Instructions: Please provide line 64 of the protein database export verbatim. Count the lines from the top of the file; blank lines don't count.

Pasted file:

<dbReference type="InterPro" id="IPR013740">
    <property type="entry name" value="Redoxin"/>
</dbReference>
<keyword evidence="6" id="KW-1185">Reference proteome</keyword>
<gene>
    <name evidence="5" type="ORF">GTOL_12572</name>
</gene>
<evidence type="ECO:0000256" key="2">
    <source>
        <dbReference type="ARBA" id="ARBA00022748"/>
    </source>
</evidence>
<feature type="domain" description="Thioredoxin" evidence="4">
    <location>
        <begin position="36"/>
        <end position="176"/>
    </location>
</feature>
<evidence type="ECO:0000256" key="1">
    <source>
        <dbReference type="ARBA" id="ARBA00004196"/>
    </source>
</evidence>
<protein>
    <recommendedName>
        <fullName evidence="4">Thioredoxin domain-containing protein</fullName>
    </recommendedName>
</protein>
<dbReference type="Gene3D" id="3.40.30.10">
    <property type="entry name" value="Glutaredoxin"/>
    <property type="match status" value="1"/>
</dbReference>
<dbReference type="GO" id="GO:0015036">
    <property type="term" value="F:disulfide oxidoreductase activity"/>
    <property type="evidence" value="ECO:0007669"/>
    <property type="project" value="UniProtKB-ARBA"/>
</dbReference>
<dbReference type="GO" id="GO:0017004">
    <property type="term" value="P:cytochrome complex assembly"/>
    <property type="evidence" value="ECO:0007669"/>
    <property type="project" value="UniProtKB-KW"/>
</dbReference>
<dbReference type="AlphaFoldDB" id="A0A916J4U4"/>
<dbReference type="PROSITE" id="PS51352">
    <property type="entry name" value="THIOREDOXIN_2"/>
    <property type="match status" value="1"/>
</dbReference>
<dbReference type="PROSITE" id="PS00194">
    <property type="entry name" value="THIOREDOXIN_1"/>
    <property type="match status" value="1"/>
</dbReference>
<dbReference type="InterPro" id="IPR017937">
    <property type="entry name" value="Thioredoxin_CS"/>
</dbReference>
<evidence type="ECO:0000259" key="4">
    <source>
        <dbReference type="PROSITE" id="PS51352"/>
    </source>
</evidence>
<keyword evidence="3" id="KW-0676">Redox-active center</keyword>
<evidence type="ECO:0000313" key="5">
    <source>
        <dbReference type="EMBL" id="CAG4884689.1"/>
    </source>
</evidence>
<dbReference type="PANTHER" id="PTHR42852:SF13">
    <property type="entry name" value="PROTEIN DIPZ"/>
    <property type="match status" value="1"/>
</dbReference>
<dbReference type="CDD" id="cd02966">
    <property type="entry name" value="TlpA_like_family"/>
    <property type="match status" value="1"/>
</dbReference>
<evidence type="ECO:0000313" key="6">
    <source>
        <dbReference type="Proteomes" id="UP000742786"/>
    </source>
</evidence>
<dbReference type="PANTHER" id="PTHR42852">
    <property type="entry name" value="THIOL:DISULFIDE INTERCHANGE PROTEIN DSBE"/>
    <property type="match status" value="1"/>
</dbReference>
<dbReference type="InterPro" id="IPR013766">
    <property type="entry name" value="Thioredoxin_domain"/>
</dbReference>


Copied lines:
    </source>